When the gain of the amplifier 16 has been adjusted, the processor 22 directs the signal of adjusted amplification from the amplifier 16 to a 12-bit analogue-to-digital converter 26 for a further period of time which, in this particular embodiment, is 20 seconds. For this period of time, each 12-bit sample of the signal is squared, and the sum is accumulated in memory as a 40-bit number. At the end of the 20 second period, the variance of the signal during this period, that is to say the mean of the squares, is calculated by the processor 22 using an appropriate scale factor taking into account the sensitivity of the accelerometer 12, the gain of the amplifier 16, and the number of 12-bit samples collected over 20 seconds. The variance over the 20 second period is then displayed on a five-digit display 28 in units of 10-4 G2, where "G"=9.81 m/sec2. If desired, the amplified signal from the amplifier 16 and the actual gain selected for the 20 second period may also be recorded externally using analog recording techniques.

Also during the 20 second period the number of zero crossings of the signal is computed by the processor 22 and that number is used by the processor to compute the signal dominant frequency at the end of the 20 second period. Alternatively, the signal from the amplifier 16 could be passed to a peripheral zero crossing detector which detects the zero crossings of the signal, and the 12-bit counter 20 used to count the number of zero crossings. The processor 22 then could read the counter and calculate the dominant frequency of the signal.

The micro processor 22 also stores the number of times during the 20 second period that the signal has exceeded the input voltage limits of the converter 26, and if a predetermined error threshold in this respect is exceeded, the computation terminates and the display flashes the number 99999 to indicate excessive overflows.

If the measurement is accepted, the variance and frequency are printed out on a printer 32. After a series of measurements, the mean of tremor variances and frequency are computed by the micro processor 22 and printed out on the printer 32.

The front panel 101 has four pushbuttons by which the operator can control the function of the device. "START" initiates a measurement which, provided there are not excessive analogue-to-digital converter overflows or if the operator does not press "STOP", will terminate normally after 25 seconds. "STOP" allows the operator to halt a measurement. The usual recovery is to "START". The instrument can cumulate up to 15 successive measurements. Upon pressing "COMPUTE", the average mean square tremor and frequency are computed, printed, and the memory reset for a new set of averages. "ERASE" allows the operator the option to erase the last tremor measurement from a measurement series. The erasure is indicated on the printer as a row of X's following the values printed for the measurement to be erased.

In one experiment using apparatus according to the above described embodiment, hand tremor was measured in a normal person and in a person suffering from alcohol withdrawal. In each case, five measurements were taken, and the variance and frequency of the measurements was computed and recorded by the apparatus. The variable gain for the 20 second period was also recorded.

With the normal person, the variable gain was from 2000 to 2500, the variance was 5 (in units of 10-4 G2) and the mean frequency was 9 Hz. With a person with abnormal tremor the variable gain was 10 to 200, the variance was between 50 and 500 and the mean frequency was for Parkinson's Disease 5 Hz, for withdrawal in the range 7 to 9 Hz.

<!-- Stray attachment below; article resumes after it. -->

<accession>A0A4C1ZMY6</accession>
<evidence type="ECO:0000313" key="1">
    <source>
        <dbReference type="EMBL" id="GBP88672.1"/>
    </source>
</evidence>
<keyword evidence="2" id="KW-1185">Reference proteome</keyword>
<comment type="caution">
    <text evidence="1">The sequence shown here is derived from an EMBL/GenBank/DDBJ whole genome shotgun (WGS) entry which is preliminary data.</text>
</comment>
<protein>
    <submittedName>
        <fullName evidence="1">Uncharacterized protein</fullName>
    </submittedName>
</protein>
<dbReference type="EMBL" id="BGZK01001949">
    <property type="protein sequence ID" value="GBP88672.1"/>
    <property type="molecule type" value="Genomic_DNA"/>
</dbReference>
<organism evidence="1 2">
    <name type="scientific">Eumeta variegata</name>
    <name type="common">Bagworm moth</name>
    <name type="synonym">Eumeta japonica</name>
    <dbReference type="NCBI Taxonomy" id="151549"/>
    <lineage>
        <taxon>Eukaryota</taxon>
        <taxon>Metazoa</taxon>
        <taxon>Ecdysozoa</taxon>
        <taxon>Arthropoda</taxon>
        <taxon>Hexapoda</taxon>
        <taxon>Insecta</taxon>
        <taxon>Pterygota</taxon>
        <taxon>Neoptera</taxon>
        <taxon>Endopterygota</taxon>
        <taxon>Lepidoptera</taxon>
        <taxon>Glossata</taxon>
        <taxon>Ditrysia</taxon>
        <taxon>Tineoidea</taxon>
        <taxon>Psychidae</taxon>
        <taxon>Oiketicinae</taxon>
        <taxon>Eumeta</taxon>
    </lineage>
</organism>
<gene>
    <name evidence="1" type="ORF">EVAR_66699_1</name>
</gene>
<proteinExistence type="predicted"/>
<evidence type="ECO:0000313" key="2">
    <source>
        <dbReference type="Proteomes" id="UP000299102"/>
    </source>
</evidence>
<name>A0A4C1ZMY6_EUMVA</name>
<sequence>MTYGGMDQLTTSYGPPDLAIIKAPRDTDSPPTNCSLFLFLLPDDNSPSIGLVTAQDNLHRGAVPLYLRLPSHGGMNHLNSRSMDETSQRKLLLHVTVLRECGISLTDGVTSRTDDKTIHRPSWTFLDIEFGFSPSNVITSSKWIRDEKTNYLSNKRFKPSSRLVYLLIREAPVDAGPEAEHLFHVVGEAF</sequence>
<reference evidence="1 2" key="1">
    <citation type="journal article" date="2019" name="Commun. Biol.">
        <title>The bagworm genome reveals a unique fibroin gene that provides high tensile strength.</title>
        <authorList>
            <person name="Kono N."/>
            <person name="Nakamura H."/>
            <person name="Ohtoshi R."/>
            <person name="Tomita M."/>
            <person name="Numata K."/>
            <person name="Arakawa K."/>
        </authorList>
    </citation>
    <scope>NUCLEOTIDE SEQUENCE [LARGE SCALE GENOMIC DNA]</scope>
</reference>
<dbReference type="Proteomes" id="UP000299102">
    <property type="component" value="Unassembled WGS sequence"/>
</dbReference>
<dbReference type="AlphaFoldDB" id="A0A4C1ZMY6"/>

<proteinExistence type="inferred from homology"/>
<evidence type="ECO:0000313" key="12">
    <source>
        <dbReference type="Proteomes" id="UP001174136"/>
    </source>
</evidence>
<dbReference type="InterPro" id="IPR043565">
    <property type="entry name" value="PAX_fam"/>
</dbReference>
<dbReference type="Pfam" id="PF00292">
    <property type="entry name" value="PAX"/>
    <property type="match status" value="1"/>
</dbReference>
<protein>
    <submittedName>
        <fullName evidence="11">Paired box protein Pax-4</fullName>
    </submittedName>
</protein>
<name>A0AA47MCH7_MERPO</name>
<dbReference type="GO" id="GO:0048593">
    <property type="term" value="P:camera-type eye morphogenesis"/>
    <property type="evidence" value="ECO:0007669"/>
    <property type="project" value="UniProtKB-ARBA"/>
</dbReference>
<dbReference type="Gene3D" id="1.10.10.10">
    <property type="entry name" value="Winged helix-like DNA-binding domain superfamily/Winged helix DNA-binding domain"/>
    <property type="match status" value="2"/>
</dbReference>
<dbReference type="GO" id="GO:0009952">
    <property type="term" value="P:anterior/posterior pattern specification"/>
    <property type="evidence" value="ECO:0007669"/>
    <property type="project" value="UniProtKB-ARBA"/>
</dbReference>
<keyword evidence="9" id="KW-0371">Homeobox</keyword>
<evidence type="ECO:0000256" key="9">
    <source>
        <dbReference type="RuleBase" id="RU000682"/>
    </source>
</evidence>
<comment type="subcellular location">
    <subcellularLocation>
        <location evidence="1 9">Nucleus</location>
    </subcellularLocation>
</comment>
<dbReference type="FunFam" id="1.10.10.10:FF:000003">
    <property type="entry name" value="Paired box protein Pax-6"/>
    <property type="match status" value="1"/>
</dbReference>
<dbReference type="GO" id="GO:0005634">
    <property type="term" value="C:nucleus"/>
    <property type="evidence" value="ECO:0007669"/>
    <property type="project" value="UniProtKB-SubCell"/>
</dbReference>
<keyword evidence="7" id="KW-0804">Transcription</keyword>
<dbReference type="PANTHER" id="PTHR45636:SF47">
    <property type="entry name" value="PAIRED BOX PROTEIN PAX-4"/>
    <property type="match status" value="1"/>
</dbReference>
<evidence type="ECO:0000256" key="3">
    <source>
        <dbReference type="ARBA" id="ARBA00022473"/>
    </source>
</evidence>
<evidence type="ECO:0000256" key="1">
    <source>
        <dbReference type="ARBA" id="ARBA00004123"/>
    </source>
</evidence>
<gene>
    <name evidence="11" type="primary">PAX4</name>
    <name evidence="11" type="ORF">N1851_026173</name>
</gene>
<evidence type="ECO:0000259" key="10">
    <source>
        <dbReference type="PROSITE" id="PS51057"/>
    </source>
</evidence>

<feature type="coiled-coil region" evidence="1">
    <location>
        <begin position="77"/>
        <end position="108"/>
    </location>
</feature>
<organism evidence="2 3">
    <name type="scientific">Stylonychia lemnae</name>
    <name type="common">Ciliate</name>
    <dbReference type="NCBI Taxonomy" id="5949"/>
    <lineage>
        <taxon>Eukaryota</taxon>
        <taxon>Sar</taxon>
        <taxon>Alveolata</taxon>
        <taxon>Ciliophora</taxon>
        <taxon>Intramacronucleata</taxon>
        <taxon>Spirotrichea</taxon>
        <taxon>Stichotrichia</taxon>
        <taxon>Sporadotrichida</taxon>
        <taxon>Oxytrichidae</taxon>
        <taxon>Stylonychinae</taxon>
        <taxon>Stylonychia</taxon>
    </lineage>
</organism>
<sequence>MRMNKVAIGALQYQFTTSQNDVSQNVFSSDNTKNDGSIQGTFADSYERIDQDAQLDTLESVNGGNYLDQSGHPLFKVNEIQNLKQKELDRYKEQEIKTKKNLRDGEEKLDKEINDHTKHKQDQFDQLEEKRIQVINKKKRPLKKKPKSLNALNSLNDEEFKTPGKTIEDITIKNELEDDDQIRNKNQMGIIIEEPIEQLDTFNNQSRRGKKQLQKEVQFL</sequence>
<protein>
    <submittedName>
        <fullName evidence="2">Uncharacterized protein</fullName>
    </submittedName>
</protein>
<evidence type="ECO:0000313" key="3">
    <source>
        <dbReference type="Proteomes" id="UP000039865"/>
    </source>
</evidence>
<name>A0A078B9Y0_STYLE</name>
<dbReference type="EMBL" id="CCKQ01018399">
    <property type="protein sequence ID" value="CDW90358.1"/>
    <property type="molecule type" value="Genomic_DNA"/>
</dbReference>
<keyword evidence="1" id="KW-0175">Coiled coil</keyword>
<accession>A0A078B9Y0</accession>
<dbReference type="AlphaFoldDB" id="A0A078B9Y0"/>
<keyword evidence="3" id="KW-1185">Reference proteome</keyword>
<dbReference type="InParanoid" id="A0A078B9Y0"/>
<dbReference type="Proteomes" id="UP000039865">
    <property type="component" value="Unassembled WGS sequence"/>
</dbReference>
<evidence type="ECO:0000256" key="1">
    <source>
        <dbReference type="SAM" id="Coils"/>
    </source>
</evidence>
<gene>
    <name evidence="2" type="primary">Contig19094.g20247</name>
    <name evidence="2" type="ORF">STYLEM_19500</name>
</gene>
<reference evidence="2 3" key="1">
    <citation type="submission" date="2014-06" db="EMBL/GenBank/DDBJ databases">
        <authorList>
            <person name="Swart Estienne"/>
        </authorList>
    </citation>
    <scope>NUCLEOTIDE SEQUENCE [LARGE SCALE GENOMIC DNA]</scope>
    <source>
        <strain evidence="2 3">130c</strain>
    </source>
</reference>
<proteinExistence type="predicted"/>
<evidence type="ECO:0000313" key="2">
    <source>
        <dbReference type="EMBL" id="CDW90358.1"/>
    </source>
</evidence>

A person skilled in the art will readily understand that the processor 22 also performs various control functions inherent in the function of the apparatus described, for example timing the first and second durations of time, and that the apparatus will also include a manual control for commanding various operations such as start, stop, erase and compute results.

Other embodiments within the scope of the invention will be apparent to a person skilled in the art, the scope of the invention being defined in the appended claims.

Claims (14)

The embodiments of the invention in which an exclusive property or privilege is claimed are defined as follows:
1. Apparatus for measuring tremor in a part of a living body, including means for sensing tremor and providing an electrical signal indicative of said tremor, variable gain amplifier means for amplifying said signal, means for sensing the size of said amplified signal during an initial predetermined period of time, means responsive to said signal size sensing means to adjust the variable gain of said amplifier means to a suitable level, and means for determining and indicating the size and frequency of the signal of adjusted amplification during a further predetermined period of time.
2. Tremor measuring apparatus according to claim 1, wherein the signal size sensing means comprises means for rectifying and integrating said signal, means for resetting said integrating means when the integral of said signal reaches a predetermined level, and said responsive means comprises means for counting the number of times the integral means is reset during said initial predetermined period of time and adjusting said amplifier means accordingly.
3. Tremor measuring apparatus according to claim 2, wherein said responsive means includes a programmed memory of suitable gain values for said amplifier means corresponding to the number of times the integral means is reset during said initial predetermined period of time, and said responsive means adjusts said amplifier means in accordance with the gain value in said memory corresponding to said number of resets.